Special Olympics comes to Ames


Photo: Logan Gaedke/Iowa State Daily

Brent Strauch, right, senior in civil engineering, marks lines for the Special Olympics skills competition on Wednesday at the Maple-Willow-Larch Field. Special Olympics athletes participating in the soccer event will be tested in dribbling and shooting contests.

James Heggen

Special Olympics Iowa will be holding its state competition Thursday through Saturday in Ames.

Pam Wagner, vice president of games and competition for Special Olympics Iowa, has been involved with Special Olympics for 26 years.

In her position, Wagner, along with a 25-person committee made up of Ames residents, are in charge of planning every aspect of the games, such as events and housing. 

However, the Special Olympics also gets tremendous help from volunteers. There will be 2,800 athletes at this year’s games, according to Special Olympics Iowa. Wagner said there will be about 1,500 volunteers.

As with the Ames and ISU communities, she said the volunteers do everything they can in order to ensure a great experience for the athletes. She said they seek out the best and latest technology for the events and treat it like a Big 12 meet. 

“Our athletes have the best and that’s because of the wonderful volunteers,” she said. 

The games have been held in Ames for the past 25 years, Wagner said. She said the Ames and ISU communities “go out of their way” to ensure the event goes well.

“It is so tremendous,” Wagner said of the relationship between the Special Olympics Iowa and the Ames and ISU communities.

She said every college president has been very supportive of the event, since it has been held in Ames, and that even university employees can take time off to help with the games. 

“They just support everything we do,” Wagner said.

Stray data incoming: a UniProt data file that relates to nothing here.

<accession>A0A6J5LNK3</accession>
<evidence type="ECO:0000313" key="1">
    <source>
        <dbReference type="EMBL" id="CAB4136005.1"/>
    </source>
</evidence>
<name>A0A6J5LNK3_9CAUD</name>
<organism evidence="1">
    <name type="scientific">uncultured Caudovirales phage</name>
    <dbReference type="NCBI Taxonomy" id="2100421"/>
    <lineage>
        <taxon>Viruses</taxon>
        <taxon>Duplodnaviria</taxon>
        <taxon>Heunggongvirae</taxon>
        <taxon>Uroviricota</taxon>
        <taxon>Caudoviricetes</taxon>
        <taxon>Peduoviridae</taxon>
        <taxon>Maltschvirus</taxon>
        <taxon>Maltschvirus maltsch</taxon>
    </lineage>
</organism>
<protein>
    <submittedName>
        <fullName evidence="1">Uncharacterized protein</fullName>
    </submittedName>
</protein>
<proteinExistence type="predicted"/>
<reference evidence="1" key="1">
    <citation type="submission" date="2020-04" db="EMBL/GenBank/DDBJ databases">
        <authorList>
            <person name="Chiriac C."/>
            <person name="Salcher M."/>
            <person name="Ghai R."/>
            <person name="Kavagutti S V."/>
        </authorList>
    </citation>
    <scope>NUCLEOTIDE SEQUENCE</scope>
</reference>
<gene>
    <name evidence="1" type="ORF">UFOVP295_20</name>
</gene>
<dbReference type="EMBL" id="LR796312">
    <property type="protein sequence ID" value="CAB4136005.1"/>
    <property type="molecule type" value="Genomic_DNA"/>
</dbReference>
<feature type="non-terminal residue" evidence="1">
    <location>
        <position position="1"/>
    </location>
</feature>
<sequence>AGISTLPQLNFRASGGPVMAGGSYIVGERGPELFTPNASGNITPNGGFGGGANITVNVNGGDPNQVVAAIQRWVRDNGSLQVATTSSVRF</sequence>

Wagner also talked about the importance of the Special Olympics to its athletes and parents. For example, it gives an opportunity for these athletes and these families to travel in this manner, which many times they otherwise don’t have the opportunity to do. 

“Special Olympics is a very important part of our athletes’ and their parents’ lives,” she said. 

Jay Lettow is the executive director of the Arc of Story County and is in charge of sports in the Ames Story County.

Arc of Story County is an organization that serves those with intellectual and development disabilities in Story County.

Lettow, an ISU alumnus, said he got involved in coaching while still a student at the beginning of the last decade. 

He was a part of the fraternity Pi Kappa Phi, whose philanthropy event works with people with intellectual and development disabilities. 

Lettow said once he worked with the charity, he wanted to do more things like it.

“I knew immediately I wanted to get more involved,” he said. 

He began with coaching softball, basketball and track, which was the first time he had coached anything, he said.

He said he enjoyed working with all the athletes because he found many common interests and developed a number of friendships with them. 

“It’s that friendship that brings you back,” he said. 

Opening Ceremonies

Competition begins Thursday and opening ceremonies will be held at 7 p.m. Thursday in Hilton Coliseum.